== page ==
Orthopaedic implant cost perceptions: A survey of surgeons and healthcare administrators

Melissa Albersheim, Harsh R. Parikh, Sarah C. Peck, Jackson S. Lindell, Sandy Vang, Breanna L. Blaschke, Peter A. Cole, Brian P. Cunningham

Research output: Contribution to journalArticlepeer-review

5 Scopus citations


Background:Few studies to date have investigated healthcare administrators' knowledge of implant costs, and, to the authors' knowledge, none have evaluated surgeons' knowledge of implant costs comparing their own cases to a general cohort. The purpose of this study was to analyze cost perceptions surrounding orthopaedic implants across subspecialties within a cohort of musculoskeletal surgeons and healthcare administrators.Methods:A 10-question survey, consisting of 10 fracture patients with their associated postoperative radiographs and the corresponding implant list, was distributed to administrators and musculoskeletal surgeons at a single Level I trauma hospital. Surgeons and administrators were asked to estimate the total cost of each of the constructs given on the survey. The estimates were subtracted from the actual implant costs, with average cost differences assessed as a net value for cohorts, surgeon specialties, and question type.Results:Administrators averaged an overestimation of $4655.22/case and surgeons averaged an overestimation of $41.61/case. The surgeon cohort averaged an underestimation of $608.06/case for their subspecialty cases and an underestimation of $3160.07/case for the control cases, neurosurgeons excluded. Traumatologists averaged an underestimation of $381.24/case overall, an underestimation of $379.72/case for their subspecialty cases, and an underestimation of $13.06/case for control cases.Conclusions:This study identified that neither surgeons nor administrators could accurately estimate implant costs. Orthopaedic surgeons appeared more accurate and may be uniquely positioned to interface with administrators. Although our study was limited by a small sample size, it pointed to opportunity for collaboration between surgeons and administrators to better understand implant costs and maximize value.Level of Evidence:Level VI.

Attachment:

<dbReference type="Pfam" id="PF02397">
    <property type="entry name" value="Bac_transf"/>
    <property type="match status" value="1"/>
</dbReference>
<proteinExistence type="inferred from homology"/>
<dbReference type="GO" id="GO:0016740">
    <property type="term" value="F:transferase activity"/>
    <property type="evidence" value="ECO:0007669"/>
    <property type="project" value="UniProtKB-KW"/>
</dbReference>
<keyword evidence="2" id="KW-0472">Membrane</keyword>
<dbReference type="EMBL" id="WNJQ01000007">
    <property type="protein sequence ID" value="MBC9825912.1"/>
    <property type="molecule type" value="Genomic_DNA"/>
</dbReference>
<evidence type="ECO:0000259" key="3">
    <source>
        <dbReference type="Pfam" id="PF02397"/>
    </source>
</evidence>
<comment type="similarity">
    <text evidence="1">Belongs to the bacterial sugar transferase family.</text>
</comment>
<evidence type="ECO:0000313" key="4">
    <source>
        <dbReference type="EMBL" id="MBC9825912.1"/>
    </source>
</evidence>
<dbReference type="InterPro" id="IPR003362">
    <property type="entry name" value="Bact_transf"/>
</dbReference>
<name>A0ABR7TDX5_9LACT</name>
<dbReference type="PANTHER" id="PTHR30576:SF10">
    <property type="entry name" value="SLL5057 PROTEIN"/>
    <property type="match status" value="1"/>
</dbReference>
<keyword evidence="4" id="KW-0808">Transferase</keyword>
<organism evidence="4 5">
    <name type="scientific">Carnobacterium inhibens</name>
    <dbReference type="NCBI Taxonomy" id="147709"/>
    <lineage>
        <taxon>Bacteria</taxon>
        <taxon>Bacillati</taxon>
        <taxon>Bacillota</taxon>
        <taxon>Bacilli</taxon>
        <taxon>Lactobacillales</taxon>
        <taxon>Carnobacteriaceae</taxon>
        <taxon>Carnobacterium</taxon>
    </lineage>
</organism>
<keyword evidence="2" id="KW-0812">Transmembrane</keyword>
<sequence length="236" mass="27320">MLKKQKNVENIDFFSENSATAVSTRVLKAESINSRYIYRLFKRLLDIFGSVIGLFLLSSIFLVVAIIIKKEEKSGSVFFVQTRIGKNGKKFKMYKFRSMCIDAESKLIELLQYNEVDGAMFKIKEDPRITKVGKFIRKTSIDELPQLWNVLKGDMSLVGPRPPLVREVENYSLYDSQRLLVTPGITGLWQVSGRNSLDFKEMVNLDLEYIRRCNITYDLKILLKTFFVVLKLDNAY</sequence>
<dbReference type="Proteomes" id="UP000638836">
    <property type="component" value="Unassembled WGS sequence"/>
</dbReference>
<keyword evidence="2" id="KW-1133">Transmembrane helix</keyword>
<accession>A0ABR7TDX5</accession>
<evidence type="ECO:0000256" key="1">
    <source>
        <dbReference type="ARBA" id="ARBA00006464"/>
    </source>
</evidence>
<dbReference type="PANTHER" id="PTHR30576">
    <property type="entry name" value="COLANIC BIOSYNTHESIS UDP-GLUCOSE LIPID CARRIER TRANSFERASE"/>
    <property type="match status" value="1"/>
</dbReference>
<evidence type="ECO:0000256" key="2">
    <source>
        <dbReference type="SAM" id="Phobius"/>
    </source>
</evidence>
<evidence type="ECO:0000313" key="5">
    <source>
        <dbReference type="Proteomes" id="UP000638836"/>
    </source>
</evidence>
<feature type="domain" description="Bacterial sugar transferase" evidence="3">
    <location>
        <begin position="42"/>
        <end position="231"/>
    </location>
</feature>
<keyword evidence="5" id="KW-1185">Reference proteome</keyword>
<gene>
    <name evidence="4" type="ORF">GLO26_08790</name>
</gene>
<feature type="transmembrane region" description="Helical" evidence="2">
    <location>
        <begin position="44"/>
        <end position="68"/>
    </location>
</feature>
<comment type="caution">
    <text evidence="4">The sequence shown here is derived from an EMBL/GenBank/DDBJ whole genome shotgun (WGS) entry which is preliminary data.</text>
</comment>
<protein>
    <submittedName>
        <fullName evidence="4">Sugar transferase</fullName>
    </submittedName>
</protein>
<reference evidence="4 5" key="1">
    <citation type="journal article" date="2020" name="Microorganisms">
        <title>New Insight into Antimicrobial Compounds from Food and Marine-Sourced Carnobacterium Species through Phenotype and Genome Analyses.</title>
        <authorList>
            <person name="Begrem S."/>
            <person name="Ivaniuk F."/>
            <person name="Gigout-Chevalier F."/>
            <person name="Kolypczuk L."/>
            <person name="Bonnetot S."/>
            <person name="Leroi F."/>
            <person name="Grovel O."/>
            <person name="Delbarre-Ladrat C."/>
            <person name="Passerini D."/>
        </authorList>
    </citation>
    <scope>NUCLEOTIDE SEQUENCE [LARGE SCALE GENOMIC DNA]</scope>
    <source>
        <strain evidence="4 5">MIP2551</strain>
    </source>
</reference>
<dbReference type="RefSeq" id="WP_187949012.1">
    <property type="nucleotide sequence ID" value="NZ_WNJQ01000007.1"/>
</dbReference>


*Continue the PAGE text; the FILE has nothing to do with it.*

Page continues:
Original languageEnglish (US)
Pages (from-to)489-493
Number of pages5
JournalCurrent Orthopaedic Practice
Issue number5
StatePublished - 2020


  • healthcare value
  • hospital administration
  • implant costs
  • musculoskeletal surgeons


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